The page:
In the Shadow of the Moon

I saw this outstanding documentary about the men who walked on the moon over a month ago, and now that the film has opened locally (on 9/21), I better post something before it ends its short theatrical run.

I’ve seen quite a few documentaries and other programs about the space program. At the time (I was almost 9 years old when Apollo 11 happened) I read and re-read the color handouts my father brought home about the rockets, spacesuits, astronaut food, and so on (I believe he worked on some components in the Instrument Unit located at the top of the third stage). That the Saturn V first stage engines have a total of 7.5 million pounds of thrust is burned into my synapses.

But still I got many things from this film that were new to me. For example, I knew that the engines on the rockets were gimbaled so that they could keep the rocket balanced and going in the intended direction. But until this film, I had never heard an astronaut talk about how it that shifting thrust felt.

The other striking thing about the film is that you really get a feeling for the men themselves. The Apollo 8 astronauts were the first to see Earth from a distance (the famous Earthrise photo from Christmas 1968), and of course the men from Apollo 11 were the first to walk on another world. The experience changed them all, and many of them are quite eloquent in putting words to those feelings. And some are also very funny.

It’s hard to describe why this is such a good film, and perhaps I am not the most neutral judge, but it is very likely to be my favorite documentary of the year and one of the top few films of any kind for the year. If you have a chance to see it in a theater before it disappears, do it!

I saw this film with the Camera Cinema Club, and the director (David Sington) was at the screening to answer questions. Here are a few things I wrote down:

  • Most of his films were documentaries done for BBC television, and this was his first film intended for theatrical release
  • A couple of his people worked on a space drama for the BBC
  • Touching the Void was an inspiration, and he also acknowledged a connection with 2001
  • He has a science background, and he said that the Apollo program got him interested in science
  • Dave Scott (Apollo 15 astronaut) recruited the other astronauts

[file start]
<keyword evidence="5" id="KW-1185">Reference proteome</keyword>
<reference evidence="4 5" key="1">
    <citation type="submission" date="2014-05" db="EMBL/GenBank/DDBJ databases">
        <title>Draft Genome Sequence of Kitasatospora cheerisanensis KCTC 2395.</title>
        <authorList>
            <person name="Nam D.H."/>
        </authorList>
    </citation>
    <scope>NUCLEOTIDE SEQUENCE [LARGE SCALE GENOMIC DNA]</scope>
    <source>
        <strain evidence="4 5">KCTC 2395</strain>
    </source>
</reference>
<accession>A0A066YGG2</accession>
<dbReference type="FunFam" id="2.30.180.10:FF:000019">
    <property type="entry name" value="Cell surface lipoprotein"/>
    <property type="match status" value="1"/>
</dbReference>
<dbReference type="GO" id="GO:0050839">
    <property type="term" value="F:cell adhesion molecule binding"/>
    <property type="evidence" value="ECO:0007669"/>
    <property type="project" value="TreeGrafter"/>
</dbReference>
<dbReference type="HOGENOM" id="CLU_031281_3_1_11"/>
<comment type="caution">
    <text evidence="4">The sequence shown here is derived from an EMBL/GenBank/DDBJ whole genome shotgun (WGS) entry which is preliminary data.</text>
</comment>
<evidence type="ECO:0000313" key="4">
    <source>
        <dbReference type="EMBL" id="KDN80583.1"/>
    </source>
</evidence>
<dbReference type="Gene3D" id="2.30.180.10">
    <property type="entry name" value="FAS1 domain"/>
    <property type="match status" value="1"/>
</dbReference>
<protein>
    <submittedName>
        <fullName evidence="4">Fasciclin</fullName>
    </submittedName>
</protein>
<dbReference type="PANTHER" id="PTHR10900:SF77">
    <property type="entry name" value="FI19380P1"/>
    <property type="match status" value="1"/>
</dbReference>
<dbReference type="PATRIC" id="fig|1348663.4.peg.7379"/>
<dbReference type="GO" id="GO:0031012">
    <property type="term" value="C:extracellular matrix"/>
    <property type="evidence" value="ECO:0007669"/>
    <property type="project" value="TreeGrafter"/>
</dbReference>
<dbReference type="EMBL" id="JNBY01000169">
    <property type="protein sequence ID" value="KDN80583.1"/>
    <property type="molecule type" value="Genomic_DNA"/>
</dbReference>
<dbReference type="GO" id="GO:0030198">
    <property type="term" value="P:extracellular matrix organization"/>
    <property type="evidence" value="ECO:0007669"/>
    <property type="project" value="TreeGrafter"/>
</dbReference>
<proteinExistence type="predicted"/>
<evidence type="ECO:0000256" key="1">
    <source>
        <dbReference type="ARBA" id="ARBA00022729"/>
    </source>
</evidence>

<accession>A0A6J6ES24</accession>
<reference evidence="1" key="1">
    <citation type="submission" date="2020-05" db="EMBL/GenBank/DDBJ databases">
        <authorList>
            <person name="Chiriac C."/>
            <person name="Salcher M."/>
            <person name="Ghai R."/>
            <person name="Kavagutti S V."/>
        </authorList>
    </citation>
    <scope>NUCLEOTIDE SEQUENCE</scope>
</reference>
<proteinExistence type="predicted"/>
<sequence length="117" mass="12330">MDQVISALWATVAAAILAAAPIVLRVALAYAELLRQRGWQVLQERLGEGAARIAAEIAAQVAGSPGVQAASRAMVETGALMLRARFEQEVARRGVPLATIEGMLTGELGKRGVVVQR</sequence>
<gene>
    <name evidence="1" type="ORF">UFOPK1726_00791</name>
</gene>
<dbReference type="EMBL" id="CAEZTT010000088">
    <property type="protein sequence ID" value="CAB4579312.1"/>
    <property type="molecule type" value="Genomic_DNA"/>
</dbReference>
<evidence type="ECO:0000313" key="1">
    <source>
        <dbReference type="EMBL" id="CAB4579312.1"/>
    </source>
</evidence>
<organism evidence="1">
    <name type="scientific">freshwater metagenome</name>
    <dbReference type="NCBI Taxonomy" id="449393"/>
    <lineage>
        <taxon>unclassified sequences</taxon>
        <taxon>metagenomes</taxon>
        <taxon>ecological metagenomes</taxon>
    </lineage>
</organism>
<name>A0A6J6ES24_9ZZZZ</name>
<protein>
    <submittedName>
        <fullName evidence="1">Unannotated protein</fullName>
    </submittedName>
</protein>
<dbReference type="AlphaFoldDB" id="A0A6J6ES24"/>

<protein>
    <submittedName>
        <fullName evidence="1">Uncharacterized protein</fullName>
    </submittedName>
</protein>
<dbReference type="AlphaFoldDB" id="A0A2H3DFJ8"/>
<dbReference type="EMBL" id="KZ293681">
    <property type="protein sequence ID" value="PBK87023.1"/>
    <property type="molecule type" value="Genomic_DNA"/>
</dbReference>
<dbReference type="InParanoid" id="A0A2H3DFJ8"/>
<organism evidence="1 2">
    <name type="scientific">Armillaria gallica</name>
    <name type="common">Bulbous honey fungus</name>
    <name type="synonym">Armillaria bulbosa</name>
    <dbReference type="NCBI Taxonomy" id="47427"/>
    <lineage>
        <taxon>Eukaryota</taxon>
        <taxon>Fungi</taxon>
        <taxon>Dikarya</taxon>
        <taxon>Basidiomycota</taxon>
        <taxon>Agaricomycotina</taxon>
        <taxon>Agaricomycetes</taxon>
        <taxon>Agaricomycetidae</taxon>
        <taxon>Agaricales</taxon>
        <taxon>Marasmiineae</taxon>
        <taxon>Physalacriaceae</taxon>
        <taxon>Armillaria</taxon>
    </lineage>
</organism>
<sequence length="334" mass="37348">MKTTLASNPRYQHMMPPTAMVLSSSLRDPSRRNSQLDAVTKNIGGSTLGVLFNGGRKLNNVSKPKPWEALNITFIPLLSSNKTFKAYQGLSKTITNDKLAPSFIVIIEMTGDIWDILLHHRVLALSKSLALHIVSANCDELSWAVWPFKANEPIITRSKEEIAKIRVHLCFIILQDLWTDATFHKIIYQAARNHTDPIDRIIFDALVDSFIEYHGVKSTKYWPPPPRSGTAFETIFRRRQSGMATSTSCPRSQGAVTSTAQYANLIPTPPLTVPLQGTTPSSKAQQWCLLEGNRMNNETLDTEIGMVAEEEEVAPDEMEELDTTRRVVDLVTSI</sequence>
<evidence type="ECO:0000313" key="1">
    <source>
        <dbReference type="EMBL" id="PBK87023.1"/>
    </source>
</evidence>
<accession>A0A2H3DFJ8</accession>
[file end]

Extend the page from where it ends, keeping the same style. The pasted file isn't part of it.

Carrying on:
• Dave Scott also told the director that they wouldn’t get Neil Armstrong, and while the director did exchange some e-mail with Armstrong, Scott turned out to be right; Armstrong argued that his position as the first man to walk on the Moon was arbitrary, and that his feelings were not important, just that it had been done
  • The director usually had dinner with the subjects of an interview the night before, so everyone was comfortable; the director did not write a script first, but just gave the men a platform to talk and formed a film out of the results
  • The video archive from the Moon missions is largely unexploited
  • The director says that the astronauts really are that nice, funny, “down to Earth” (“they know what to be down to”), saner than just about anyone, and self confident without being egotistical
  • Mike Collins (the Apollo 11 astronaut who did not walk on the Moon) goes fishing every day
  • Man didn’t really appreciate man’s place in the Universe until leaving the Earth
  • The director said that Apollo is the ultimate expression of what we can do with rational thought and intelligence, leading through inspiration, which is the opposite of celebrity culture and regressive religious wars
  • The director pointed out that the space program was really the work of hundreds of thousands of people
  • There are many shared events in history (e.g., either of the Kennedy assassinations), but the Apollo 11 landing is one of the few good ones

Of course I’ll give it a full 4 stars out of 4 stars.

Seen 8/19/2007.


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